By Liz Nicholls, 12thnight.ca
Snow’s a given. Sunset before happy hour, also a given. But in Edmonton it’s never really “beginning to look a lot like Christmas” till A Christmas Carol opens at the Citadel. That’s just the way it is here.
“The the hap-happiest season of all,” as another hit from the Christmas songbook has it, can begin. David van Belle’s clever 20th century adaptation of the evergreen Dickens ghost story, which premiered in 2019 (after 19 seasons of Tom Woods’ hit Victorian era version), is back onstage. Live and in-person. And, times being what they are, when we can’t ever take human connectedness for granted, seeing Daryl Cloran’s big, handsome, music-filled production live as it populates the stage with 25 actors and a band, feels like a special occasion — and a sign. (The 2020 film version is available this year, too).
In van Belle’s version, Ebenezer Scrooge tells us that “Christmas is an excuse to be weak.” When it comes to making large-scale theatre in 2021, he couldn’t be more wrong. The Citadel’s A Christmas Carol takes ingenuity, commitment, and a $1 million budget.
If you saw the 2019 production of A Christmas Carol, or caught the Citadel’s 90-minute film adaptation, created last year in the COVID-ian maelstrom to maintain the theatre’s two-decade holiday tradition, you already know that van Belle re-locates the story in time and space — and hence in sight and sound. The last-minute ghostly intervention that thaws the frozen heart of Ebenezer Scrooge and saves him from solitary damnation happens a century later, and across the pond from the original.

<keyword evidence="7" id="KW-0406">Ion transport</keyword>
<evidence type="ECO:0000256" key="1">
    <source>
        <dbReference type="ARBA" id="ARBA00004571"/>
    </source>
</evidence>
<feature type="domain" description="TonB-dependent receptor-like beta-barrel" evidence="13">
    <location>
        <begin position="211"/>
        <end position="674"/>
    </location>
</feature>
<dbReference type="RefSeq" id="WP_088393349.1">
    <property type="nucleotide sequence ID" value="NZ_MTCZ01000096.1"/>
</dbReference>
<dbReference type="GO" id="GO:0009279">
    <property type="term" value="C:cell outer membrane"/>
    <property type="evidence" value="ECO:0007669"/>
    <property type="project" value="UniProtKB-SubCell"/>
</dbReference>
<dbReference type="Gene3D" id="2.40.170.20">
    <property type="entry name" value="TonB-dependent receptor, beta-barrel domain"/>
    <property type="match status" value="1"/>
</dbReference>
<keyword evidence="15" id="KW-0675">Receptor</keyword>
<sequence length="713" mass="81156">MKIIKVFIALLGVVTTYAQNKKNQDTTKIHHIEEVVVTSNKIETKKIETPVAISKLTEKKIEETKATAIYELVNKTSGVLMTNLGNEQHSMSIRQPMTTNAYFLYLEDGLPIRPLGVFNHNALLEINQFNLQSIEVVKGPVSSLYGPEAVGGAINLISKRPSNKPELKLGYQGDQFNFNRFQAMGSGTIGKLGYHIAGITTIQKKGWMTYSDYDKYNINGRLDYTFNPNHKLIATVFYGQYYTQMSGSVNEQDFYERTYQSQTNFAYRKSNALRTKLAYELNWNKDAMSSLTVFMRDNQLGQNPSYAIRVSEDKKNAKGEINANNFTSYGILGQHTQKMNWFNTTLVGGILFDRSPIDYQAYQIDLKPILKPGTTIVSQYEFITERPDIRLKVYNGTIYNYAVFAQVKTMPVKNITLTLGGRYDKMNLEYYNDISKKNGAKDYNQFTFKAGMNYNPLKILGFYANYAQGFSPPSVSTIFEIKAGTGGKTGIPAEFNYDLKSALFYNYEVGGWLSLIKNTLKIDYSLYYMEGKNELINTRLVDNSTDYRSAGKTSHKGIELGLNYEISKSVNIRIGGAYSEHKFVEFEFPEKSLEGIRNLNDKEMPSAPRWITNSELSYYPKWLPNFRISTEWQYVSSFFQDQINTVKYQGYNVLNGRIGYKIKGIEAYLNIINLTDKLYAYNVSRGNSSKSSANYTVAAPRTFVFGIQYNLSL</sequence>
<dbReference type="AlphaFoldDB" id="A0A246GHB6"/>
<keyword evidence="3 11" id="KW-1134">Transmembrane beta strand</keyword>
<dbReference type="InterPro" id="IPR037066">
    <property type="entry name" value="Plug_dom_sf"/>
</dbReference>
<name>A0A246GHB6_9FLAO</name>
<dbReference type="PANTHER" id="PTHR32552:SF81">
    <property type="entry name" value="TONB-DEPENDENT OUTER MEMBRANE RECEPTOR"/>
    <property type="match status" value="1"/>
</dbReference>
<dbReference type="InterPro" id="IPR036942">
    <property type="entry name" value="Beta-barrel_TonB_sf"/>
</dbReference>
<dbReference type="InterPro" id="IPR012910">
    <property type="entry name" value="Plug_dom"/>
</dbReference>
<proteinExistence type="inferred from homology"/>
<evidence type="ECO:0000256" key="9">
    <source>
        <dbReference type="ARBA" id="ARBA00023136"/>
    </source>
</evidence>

It’s Christmas Eve, 1949. And Mr. Scrooge (the excellent Ted Dykstra returning to the role) is the ruthless, perpetually exasperated boss of Marley’s department store. He worships at the shrine of the bottom line and talks the talk of profit margins. And although Christmas retail is good for both (especially if you front-rack the colour red, he says), the season seems to bring out the worst in him with its spirit of bonhomie.
“Wrap it up!” he snaps at the in-store Santa, who’s gone 20 minutes over his time. To passing choristers, it’s “knock it off! Scram!” To everyone else — including the terrifying chain-dragging ghost of his late partner Jacob Marley (Julien Arnold), businessmen raising money for the Christmas Fund, his ever-exuberant nephew Fred (Oscar Derkx), the mysteriously lovely Ghost of Christmas Past (Lilla Solymos) — it’s “waddya want?” And it’s delivered like a slap to the head.
Seeing the show again, I was re-struck by the unerring way Dykstra lands the idiom and cadence of van Belle’s witty, sharp-eared re-fashioning of Dickens’s language for another century (and continent). “Miserable woman,” he mutters at his housekeeper Mrs. Dilber (Ruth Alexander), fleeing the room. “She’s got the place lit up like the Moulin Rouge.”
“I chose to warn you,” says Marley, rattling his chains alarmingly as he warns of impending salutary house calls from three spirits. “Message received,” declares Scrooge, hoping to avert the visitations. “I’d rather not….”
Dykstra’s Scrooge, who stomps through the store as if it might slide away from him, is a man of wit turned rancid. His ironies are withering, his comebacks acid. “Welfare!?” he briskly tells the Ghost of Christmas Past, who’s brought up the subject in its largest sense. “Not a fan.”